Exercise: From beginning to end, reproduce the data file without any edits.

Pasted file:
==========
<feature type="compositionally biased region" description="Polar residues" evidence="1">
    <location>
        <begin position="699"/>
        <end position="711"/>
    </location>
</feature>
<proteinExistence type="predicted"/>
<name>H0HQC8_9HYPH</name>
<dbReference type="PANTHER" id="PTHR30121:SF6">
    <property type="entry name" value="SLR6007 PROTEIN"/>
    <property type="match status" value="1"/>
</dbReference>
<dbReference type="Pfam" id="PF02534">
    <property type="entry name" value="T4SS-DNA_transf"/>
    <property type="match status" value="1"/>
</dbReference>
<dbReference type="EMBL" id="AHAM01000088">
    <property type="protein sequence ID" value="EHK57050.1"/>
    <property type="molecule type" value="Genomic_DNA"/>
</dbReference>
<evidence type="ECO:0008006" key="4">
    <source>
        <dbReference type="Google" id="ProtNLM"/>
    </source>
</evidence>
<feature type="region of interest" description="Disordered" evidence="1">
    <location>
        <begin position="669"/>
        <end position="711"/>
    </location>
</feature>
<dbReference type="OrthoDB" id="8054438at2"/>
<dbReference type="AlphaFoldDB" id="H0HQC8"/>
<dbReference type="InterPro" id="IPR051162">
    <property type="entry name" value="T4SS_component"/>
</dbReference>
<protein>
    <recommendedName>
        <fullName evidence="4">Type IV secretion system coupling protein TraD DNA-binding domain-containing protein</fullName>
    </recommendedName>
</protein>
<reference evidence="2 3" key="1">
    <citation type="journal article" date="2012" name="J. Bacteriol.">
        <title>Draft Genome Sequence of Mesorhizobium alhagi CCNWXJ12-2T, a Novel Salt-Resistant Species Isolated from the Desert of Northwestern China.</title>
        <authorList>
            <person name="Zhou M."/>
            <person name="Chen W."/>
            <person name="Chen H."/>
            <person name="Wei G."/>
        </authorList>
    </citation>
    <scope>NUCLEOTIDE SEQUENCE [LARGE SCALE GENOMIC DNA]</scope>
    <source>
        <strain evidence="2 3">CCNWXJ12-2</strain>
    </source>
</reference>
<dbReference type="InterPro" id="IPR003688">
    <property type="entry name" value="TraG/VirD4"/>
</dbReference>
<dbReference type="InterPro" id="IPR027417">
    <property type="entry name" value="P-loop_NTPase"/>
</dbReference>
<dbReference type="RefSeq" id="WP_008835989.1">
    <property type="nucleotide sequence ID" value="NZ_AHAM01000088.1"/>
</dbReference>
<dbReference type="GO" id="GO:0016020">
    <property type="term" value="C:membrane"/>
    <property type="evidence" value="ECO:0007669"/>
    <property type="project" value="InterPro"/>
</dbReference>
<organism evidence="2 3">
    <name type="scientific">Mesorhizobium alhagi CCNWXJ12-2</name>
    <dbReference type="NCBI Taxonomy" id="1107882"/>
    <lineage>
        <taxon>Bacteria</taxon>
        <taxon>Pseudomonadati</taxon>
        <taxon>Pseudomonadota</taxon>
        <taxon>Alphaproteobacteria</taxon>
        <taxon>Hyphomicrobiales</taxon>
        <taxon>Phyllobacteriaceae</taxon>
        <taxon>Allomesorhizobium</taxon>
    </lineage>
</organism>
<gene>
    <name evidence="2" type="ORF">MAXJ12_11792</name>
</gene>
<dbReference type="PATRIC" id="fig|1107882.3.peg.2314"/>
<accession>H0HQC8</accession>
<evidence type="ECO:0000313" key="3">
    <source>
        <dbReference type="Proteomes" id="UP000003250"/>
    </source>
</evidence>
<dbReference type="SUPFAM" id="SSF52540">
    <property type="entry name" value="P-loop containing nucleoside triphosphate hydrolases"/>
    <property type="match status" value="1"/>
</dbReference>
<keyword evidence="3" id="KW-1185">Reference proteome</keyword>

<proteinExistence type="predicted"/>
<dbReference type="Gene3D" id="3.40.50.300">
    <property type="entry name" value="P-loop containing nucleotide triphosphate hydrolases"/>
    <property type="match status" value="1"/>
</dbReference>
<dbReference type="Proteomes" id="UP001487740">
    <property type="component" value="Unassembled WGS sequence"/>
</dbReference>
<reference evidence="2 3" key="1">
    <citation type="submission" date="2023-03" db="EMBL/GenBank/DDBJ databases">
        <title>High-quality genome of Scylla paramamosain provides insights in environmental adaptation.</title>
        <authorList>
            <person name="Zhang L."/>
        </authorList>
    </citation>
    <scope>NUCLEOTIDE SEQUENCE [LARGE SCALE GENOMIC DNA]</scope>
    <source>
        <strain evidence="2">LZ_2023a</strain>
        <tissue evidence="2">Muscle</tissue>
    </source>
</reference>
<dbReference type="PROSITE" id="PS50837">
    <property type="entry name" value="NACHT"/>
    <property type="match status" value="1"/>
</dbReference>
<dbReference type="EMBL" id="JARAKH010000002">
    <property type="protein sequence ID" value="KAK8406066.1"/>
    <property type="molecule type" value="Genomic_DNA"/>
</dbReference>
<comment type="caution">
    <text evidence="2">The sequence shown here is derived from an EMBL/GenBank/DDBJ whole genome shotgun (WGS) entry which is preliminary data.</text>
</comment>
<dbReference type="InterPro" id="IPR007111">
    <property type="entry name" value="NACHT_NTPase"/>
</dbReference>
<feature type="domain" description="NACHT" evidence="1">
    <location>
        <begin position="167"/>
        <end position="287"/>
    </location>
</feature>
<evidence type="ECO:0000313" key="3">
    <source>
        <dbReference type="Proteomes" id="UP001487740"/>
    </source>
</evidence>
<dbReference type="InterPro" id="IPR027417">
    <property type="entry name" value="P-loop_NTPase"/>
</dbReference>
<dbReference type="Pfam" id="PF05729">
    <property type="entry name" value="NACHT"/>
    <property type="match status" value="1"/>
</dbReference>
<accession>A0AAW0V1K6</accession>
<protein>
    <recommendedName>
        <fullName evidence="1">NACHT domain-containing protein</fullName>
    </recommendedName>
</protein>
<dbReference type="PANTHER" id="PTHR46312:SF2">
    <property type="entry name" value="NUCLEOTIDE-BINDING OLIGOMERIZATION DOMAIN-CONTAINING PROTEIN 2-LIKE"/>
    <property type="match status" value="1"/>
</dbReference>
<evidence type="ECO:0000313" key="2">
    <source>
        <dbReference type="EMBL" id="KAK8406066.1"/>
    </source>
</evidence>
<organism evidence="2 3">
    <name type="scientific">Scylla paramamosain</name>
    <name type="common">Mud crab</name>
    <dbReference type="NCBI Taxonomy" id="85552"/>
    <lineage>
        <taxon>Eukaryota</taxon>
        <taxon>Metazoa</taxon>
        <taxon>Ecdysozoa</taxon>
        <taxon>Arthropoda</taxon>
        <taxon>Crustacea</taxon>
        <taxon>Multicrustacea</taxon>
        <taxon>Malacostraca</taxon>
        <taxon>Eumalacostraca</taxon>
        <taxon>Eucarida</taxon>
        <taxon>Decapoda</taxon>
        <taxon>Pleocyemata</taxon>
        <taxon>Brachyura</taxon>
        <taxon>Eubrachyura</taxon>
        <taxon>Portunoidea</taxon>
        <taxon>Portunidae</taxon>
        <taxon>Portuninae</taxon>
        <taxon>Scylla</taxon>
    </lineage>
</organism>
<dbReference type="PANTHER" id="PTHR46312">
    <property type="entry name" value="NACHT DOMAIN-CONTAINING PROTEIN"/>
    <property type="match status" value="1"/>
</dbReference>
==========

<feature type="compositionally biased region" description="Polar residues" evidence="1">
    <location>
        <begin position="699"/>
        <end position="711"/>
    </location>
</feature>
<proteinExistence type="predicted"/>
<name>H0HQC8_9HYPH</name>
<dbReference type="PANTHER" id="PTHR30121:SF6">
    <property type="entry name" value="SLR6007 PROTEIN"/>
    <property type="match status" value="1"/>
</dbReference>
<dbReference type="Pfam" id="PF02534">
    <property type="entry name" value="T4SS-DNA_transf"/>
    <property type="match status" value="1"/>
</dbReference>
<dbReference type="EMBL" id="AHAM01000088">
    <property type="protein sequence ID" value="EHK57050.1"/>
    <property type="molecule type" value="Genomic_DNA"/>
</dbReference>
<evidence type="ECO:0008006" key="4">
    <source>
        <dbReference type="Google" id="ProtNLM"/>
    </source>
</evidence>
<feature type="region of interest" description="Disordered" evidence="1">
    <location>
        <begin position="669"/>
        <end position="711"/>
    </location>
</feature>
<dbReference type="OrthoDB" id="8054438at2"/>
<dbReference type="AlphaFoldDB" id="H0HQC8"/>
<dbReference type="InterPro" id="IPR051162">
    <property type="entry name" value="T4SS_component"/>
</dbReference>
<protein>
    <recommendedName>
        <fullName evidence="4">Type IV secretion system coupling protein TraD DNA-binding domain-containing protein</fullName>
    </recommendedName>
</protein>
<reference evidence="2 3" key="1">
    <citation type="journal article" date="2012" name="J. Bacteriol.">
        <title>Draft Genome Sequence of Mesorhizobium alhagi CCNWXJ12-2T, a Novel Salt-Resistant Species Isolated from the Desert of Northwestern China.</title>
        <authorList>
            <person name="Zhou M."/>
            <person name="Chen W."/>
            <person name="Chen H."/>
            <person name="Wei G."/>
        </authorList>
    </citation>
    <scope>NUCLEOTIDE SEQUENCE [LARGE SCALE GENOMIC DNA]</scope>
    <source>
        <strain evidence="2 3">CCNWXJ12-2</strain>
    </source>
</reference>
<dbReference type="InterPro" id="IPR003688">
    <property type="entry name" value="TraG/VirD4"/>
</dbReference>
<dbReference type="InterPro" id="IPR027417">
    <property type="entry name" value="P-loop_NTPase"/>
</dbReference>
<dbReference type="RefSeq" id="WP_008835989.1">
    <property type="nucleotide sequence ID" value="NZ_AHAM01000088.1"/>
</dbReference>
<dbReference type="GO" id="GO:0016020">
    <property type="term" value="C:membrane"/>
    <property type="evidence" value="ECO:0007669"/>
    <property type="project" value="InterPro"/>
</dbReference>
<organism evidence="2 3">
    <name type="scientific">Mesorhizobium alhagi CCNWXJ12-2</name>
    <dbReference type="NCBI Taxonomy" id="1107882"/>
    <lineage>
        <taxon>Bacteria</taxon>
        <taxon>Pseudomonadati</taxon>
        <taxon>Pseudomonadota</taxon>
        <taxon>Alphaproteobacteria</taxon>
        <taxon>Hyphomicrobiales</taxon>
        <taxon>Phyllobacteriaceae</taxon>
        <taxon>Allomesorhizobium</taxon>
    </lineage>
</organism>
<gene>
    <name evidence="2" type="ORF">MAXJ12_11792</name>
</gene>
<dbReference type="PATRIC" id="fig|1107882.3.peg.2314"/>
<accession>H0HQC8</accession>
<evidence type="ECO:0000313" key="3">
    <source>
        <dbReference type="Proteomes" id="UP000003250"/>
    </source>
</evidence>
<dbReference type="SUPFAM" id="SSF52540">
    <property type="entry name" value="P-loop containing nucleoside triphosphate hydrolases"/>
    <property type="match status" value="1"/>
</dbReference>
<keyword evidence="3" id="KW-1185">Reference proteome</keyword>

<proteinExistence type="predicted"/>
<dbReference type="Gene3D" id="3.40.50.300">
    <property type="entry name" value="P-loop containing nucleotide triphosphate hydrolases"/>
    <property type="match status" value="1"/>
</dbReference>
<dbReference type="Proteomes" id="UP001487740">
    <property type="component" value="Unassembled WGS sequence"/>
</dbReference>
<reference evidence="2 3" key="1">
    <citation type="submission" date="2023-03" db="EMBL/GenBank/DDBJ databases">
        <title>High-quality genome of Scylla paramamosain provides insights in environmental adaptation.</title>
        <authorList>
            <person name="Zhang L."/>
        </authorList>
    </citation>
    <scope>NUCLEOTIDE SEQUENCE [LARGE SCALE GENOMIC DNA]</scope>
    <source>
        <strain evidence="2">LZ_2023a</strain>
        <tissue evidence="2">Muscle</tissue>
    </source>
</reference>
<dbReference type="PROSITE" id="PS50837">
    <property type="entry name" value="NACHT"/>
    <property type="match status" value="1"/>
</dbReference>
<dbReference type="EMBL" id="JARAKH010000002">
    <property type="protein sequence ID" value="KAK8406066.1"/>
    <property type="molecule type" value="Genomic_DNA"/>
</dbReference>
<comment type="caution">
    <text evidence="2">The sequence shown here is derived from an EMBL/GenBank/DDBJ whole genome shotgun (WGS) entry which is preliminary data.</text>
</comment>
<dbReference type="InterPro" id="IPR007111">
    <property type="entry name" value="NACHT_NTPase"/>
</dbReference>
<feature type="domain" description="NACHT" evidence="1">
    <location>
        <begin position="167"/>
        <end position="287"/>
    </location>
</feature>
<evidence type="ECO:0000313" key="3">
    <source>
        <dbReference type="Proteomes" id="UP001487740"/>
    </source>
</evidence>
<dbReference type="InterPro" id="IPR027417">
    <property type="entry name" value="P-loop_NTPase"/>
</dbReference>
<dbReference type="Pfam" id="PF05729">
    <property type="entry name" value="NACHT"/>
    <property type="match status" value="1"/>
</dbReference>
<accession>A0AAW0V1K6</accession>
<protein>
    <recommendedName>
        <fullName evidence="1">NACHT domain-containing protein</fullName>
    </recommendedName>
</protein>
<dbReference type="PANTHER" id="PTHR46312:SF2">
    <property type="entry name" value="NUCLEOTIDE-BINDING OLIGOMERIZATION DOMAIN-CONTAINING PROTEIN 2-LIKE"/>
    <property type="match status" value="1"/>
</dbReference>
<evidence type="ECO:0000313" key="2">
    <source>
        <dbReference type="EMBL" id="KAK8406066.1"/>
    </source>
</evidence>
<organism evidence="2 3">
    <name type="scientific">Scylla paramamosain</name>
    <name type="common">Mud crab</name>
    <dbReference type="NCBI Taxonomy" id="85552"/>
    <lineage>
        <taxon>Eukaryota</taxon>
        <taxon>Metazoa</taxon>
        <taxon>Ecdysozoa</taxon>
        <taxon>Arthropoda</taxon>
        <taxon>Crustacea</taxon>
        <taxon>Multicrustacea</taxon>
        <taxon>Malacostraca</taxon>
        <taxon>Eumalacostraca</taxon>
        <taxon>Eucarida</taxon>
        <taxon>Decapoda</taxon>
        <taxon>Pleocyemata</taxon>
        <taxon>Brachyura</taxon>
        <taxon>Eubrachyura</taxon>
        <taxon>Portunoidea</taxon>
        <taxon>Portunidae</taxon>
        <taxon>Portuninae</taxon>
        <taxon>Scylla</taxon>
    </lineage>
</organism>
<dbReference type="PANTHER" id="PTHR46312">
    <property type="entry name" value="NACHT DOMAIN-CONTAINING PROTEIN"/>
    <property type="match status" value="1"/>
</dbReference>